What was then called the Central Region Gliding School (CRGS) formed in 1967, the purpose was to provide familiarization flights to the cadets that were attending the Trenton Training Centre over the summer months.
Today, Royal Canadian Air Cadets (RCAC) from all over Ontario continue to soar high in the skies over Prince Edward County as a tradition of learning and loving flight continues at the Mountain View Cadet Flying Training Centre (MVCFTC) and its satellite base of operations at the Picton airport.
On Thursday, the MVCFTC opened up the flight deck to civilians and members of the local media were allowed an opportunity to take a ride in one of the Schweizer SGS 2-33 gliders the program uses to train young cadets.
The RCAC Glider Pilot Scholarship is a six week training program that results in successful candidates graduating with their Transport Canada Glider Pilot Licence.
When asked by The Gazette if he’s fully focused up in a glider, Cadet Colin Appleman said it was acceptable to have a quick glance and enjoy the splendour of the scenery of Prince Edward County.
As long as the pilot remains focused on their task.
“That’s one of those things, in order to be a pilot you need to have that focus all the time but that doesn’t mean you still can’t enjoy the scenery up in the air,” Appleman said.
Cadets applying for the Glider Pilot Scholarship must be 16 years old by September 1st of the year the course is taken.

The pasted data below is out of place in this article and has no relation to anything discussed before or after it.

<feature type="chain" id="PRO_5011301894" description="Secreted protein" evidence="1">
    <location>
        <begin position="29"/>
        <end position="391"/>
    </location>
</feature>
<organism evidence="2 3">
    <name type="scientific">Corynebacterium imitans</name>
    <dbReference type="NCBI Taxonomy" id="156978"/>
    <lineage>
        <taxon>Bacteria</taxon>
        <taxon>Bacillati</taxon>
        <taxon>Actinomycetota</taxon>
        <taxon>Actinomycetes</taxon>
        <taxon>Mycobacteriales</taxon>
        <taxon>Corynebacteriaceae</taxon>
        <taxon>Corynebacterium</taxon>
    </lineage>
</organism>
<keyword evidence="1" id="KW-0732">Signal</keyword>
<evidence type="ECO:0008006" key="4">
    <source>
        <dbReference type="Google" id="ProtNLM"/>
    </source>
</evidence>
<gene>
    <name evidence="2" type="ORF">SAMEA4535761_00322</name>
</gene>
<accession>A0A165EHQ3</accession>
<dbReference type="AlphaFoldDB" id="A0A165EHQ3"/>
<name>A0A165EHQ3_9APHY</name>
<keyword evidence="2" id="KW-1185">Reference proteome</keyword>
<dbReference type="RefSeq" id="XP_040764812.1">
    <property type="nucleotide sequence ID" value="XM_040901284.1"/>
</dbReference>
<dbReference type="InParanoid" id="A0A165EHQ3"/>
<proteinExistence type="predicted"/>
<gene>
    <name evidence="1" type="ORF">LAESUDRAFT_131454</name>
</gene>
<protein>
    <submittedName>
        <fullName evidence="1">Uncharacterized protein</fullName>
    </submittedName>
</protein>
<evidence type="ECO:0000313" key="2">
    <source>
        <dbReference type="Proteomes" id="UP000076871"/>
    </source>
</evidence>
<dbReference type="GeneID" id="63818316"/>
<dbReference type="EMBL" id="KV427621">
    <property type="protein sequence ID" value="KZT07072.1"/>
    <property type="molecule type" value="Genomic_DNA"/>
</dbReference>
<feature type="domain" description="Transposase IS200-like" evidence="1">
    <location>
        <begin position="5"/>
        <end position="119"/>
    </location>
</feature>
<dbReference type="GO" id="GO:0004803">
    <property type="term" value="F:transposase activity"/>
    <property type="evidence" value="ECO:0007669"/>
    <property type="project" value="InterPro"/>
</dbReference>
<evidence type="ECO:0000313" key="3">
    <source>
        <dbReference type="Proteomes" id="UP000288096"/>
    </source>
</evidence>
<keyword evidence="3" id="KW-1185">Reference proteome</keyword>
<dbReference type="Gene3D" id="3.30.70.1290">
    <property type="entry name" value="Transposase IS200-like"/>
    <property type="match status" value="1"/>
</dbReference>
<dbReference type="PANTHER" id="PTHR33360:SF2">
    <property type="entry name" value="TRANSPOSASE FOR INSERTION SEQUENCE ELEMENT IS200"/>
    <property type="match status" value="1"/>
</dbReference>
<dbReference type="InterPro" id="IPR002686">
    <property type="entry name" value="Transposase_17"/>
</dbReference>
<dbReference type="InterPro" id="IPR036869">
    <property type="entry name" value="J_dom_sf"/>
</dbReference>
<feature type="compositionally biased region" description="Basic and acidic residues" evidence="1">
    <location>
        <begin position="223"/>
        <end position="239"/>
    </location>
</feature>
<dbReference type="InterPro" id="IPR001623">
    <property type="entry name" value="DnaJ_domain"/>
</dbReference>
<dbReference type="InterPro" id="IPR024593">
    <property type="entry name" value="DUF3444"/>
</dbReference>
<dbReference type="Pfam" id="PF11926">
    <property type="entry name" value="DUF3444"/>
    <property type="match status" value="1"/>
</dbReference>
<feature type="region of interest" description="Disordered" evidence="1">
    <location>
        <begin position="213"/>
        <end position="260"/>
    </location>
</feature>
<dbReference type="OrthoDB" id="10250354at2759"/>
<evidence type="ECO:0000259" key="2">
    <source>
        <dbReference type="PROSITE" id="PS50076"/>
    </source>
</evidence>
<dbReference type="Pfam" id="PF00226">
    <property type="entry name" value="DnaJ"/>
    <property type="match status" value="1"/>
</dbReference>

John Charno, a civilian pilot on staff at the MVCTFC and entrusted with flying the Gazette over the wilds of Crofton and area is one of the best according to Cadet Communications Officer Lieutenant Gillian Metcalfe.
During a 15 – 20 minute flight 3,100 feet above sea level Charno explained wind speed among other things in the cramped cockpit and appeals to his passenger by bringing the craft into and out of a full spin or a spiral dive.
“To me it’s phenomenal the leadership skills Cadets can get and that they want to share that with their peers,” Metcalfe expressed. “It’s peers leading peers which I don’t think you get that very much out in the world. It’s usually an adult telling a kid what to do, where here it’s people who are a year or two older or the same age who are just helping them along the journey.”
The facilities at Mountain View were renovated and reopened by the school in 2012 and is now home to the primary maintenance and supply facilities as well as the administration side of the program.
“One of the things I think a lot of people don’t understand is it’s great to have pilots and this course definitely helps with that,” Metcalfe stated. “But without all the people maintaining the aircrafts, the pilots can’t take the planes off the ground so this really gives them the hand on experience that they need not only if they want to pursue the pilot path but anything else in the aviation industry.”
The summer training courses offer an opportunity to take up challenges and acquire new experiences while, at the same time, encouraging team spirit, mutual assistance, comradeship and physical fitness in a safe and fulfilling environment.
“It’s something different then I’m use to,” Appleman said. “It’s an amazing experience and really fun to be here. It’s setting me up for my future.”
As an air Cadet students have a chance to earn both their gliders pilot’s licence as well as their private pilot’s licence and while the path is not an easy journey, the reward is worth the work.
From navigation and weather to instruments, good pilots have a sound knowledge of everything to do with aviation and it takes quite a bit of studying.
“Cadets learn a lot of leadership skills as a part of cadets,” Metcalfe told the Gazette. “Our focus here is creating pilots but in the creation of pilots we’re creating the leaders and we’re really focused on creating leaders of today and leaders of tomorrow.”
For more information on Cadets please visit http://cadets.ca/en/